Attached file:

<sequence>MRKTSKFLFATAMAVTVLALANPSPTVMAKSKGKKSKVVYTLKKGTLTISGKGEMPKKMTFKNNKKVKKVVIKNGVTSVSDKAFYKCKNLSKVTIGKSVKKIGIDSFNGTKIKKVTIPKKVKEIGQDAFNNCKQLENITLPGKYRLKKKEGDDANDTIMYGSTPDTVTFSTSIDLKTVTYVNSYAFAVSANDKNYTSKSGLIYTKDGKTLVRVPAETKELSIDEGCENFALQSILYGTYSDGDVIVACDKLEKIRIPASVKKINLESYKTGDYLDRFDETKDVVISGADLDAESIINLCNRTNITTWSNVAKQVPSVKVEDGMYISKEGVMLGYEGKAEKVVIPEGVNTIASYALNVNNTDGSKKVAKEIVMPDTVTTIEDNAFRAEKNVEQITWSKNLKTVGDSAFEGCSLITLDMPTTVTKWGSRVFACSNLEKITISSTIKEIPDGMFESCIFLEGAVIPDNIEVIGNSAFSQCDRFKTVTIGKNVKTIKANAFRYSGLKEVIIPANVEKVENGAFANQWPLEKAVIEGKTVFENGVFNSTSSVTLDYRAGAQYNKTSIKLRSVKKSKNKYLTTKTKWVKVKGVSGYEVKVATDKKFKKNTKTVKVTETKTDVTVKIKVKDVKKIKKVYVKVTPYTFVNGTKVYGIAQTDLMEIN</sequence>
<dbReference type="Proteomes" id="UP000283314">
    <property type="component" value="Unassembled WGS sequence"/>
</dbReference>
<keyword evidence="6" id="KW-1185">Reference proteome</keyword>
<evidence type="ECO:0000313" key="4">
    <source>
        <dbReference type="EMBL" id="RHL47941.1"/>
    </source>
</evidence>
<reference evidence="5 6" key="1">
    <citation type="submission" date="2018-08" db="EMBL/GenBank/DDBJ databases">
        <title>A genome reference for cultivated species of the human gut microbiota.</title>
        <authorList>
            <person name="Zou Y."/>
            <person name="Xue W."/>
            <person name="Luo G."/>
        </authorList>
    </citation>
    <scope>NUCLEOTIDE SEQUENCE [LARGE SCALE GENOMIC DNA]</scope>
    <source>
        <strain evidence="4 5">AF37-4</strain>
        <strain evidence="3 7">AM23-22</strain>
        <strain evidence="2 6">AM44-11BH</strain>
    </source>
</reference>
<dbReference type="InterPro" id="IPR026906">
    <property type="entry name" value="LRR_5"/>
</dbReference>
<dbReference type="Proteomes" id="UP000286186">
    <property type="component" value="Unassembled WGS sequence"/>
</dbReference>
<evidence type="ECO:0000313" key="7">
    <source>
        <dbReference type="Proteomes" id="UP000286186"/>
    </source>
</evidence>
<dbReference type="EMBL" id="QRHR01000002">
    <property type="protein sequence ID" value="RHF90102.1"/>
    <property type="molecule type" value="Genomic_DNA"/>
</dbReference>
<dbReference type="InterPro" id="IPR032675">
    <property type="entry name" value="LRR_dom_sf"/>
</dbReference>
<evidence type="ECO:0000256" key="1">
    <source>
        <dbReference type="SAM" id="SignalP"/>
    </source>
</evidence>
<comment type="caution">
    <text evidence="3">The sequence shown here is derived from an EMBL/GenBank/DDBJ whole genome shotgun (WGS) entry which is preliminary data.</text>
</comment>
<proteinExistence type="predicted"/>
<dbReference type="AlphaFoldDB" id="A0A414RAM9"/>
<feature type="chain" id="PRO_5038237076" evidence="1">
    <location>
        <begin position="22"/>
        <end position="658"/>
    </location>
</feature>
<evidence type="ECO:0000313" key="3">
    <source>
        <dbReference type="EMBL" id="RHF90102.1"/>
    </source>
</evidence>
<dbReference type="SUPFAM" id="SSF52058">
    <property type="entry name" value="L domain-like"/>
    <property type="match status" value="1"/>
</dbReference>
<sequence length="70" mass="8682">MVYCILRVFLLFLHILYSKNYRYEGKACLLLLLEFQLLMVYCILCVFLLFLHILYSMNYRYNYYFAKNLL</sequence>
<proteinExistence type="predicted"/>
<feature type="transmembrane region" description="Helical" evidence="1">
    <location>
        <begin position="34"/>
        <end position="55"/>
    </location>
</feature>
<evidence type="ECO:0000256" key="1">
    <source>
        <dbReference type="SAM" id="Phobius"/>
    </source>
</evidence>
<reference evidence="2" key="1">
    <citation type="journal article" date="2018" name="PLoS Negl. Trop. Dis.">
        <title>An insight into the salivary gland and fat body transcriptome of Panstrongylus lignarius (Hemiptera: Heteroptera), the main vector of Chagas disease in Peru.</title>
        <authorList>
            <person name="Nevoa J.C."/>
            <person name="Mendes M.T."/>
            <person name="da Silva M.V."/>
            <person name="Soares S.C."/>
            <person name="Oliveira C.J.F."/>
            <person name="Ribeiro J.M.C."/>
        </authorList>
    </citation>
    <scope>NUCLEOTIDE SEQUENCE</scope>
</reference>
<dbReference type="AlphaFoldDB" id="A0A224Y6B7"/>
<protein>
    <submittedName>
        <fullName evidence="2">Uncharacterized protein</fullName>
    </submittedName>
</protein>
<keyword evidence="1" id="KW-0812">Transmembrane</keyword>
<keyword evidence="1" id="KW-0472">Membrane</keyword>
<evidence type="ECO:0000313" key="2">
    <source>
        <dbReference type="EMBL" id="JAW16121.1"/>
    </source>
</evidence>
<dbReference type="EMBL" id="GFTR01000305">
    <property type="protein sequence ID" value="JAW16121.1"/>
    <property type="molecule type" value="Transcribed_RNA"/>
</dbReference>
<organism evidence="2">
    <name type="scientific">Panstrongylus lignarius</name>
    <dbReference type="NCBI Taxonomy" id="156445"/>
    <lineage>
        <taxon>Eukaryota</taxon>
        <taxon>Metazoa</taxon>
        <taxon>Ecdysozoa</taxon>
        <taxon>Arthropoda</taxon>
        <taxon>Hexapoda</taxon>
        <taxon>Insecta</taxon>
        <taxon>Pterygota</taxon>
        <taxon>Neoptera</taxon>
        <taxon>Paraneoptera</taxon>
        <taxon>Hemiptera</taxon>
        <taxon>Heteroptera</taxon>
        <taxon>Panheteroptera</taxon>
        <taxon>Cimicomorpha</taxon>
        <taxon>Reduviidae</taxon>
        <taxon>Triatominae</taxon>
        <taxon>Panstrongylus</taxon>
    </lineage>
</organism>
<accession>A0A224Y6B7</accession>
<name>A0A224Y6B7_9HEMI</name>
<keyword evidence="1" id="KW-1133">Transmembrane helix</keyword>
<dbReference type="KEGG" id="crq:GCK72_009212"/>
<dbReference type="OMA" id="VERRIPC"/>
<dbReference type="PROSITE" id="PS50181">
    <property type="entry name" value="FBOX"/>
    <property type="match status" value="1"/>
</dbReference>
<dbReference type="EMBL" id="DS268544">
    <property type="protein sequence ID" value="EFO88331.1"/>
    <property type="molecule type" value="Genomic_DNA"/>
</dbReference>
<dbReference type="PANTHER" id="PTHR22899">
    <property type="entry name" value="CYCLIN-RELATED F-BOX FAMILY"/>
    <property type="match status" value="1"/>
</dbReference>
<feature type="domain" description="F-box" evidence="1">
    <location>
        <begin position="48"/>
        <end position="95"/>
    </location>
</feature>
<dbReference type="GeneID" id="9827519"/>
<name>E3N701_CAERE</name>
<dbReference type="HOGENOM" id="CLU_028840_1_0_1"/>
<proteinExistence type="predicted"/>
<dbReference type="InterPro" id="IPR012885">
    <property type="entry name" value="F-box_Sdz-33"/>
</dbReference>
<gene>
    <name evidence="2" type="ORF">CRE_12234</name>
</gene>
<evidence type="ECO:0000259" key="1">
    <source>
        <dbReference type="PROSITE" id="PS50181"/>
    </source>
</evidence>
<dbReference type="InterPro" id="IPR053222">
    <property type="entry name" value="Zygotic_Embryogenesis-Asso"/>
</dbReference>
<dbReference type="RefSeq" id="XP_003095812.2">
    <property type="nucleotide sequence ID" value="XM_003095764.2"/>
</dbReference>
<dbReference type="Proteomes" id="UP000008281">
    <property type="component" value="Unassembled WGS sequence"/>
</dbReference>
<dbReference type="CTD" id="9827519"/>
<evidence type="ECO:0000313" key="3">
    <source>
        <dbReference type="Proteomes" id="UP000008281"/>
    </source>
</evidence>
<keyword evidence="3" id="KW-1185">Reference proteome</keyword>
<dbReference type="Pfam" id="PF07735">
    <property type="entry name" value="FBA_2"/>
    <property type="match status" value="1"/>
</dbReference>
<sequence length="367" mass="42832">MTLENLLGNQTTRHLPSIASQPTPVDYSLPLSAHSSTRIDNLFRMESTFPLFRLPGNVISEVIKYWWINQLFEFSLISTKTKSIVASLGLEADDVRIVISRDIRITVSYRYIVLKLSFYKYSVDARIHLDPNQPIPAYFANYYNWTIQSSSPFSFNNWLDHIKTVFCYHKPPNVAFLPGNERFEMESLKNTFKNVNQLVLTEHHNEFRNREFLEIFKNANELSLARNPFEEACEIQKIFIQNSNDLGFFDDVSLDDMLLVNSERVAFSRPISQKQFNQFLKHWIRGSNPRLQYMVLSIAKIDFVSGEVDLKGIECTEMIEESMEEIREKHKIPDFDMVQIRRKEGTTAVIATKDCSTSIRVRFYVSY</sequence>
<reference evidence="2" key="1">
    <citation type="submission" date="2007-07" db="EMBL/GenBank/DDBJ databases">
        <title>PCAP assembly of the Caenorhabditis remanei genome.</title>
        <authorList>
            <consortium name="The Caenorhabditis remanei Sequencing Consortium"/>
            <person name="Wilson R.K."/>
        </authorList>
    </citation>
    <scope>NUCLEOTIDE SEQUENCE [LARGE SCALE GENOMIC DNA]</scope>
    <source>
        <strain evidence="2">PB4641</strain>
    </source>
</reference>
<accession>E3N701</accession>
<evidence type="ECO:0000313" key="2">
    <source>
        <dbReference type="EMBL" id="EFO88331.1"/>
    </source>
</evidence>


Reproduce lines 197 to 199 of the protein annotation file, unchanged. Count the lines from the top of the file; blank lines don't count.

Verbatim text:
        <title>PCAP assembly of the Caenorhabditis remanei genome.</title>
        <authorList>
            <consortium name="The Caenorhabditis remanei Sequencing Consortium"/>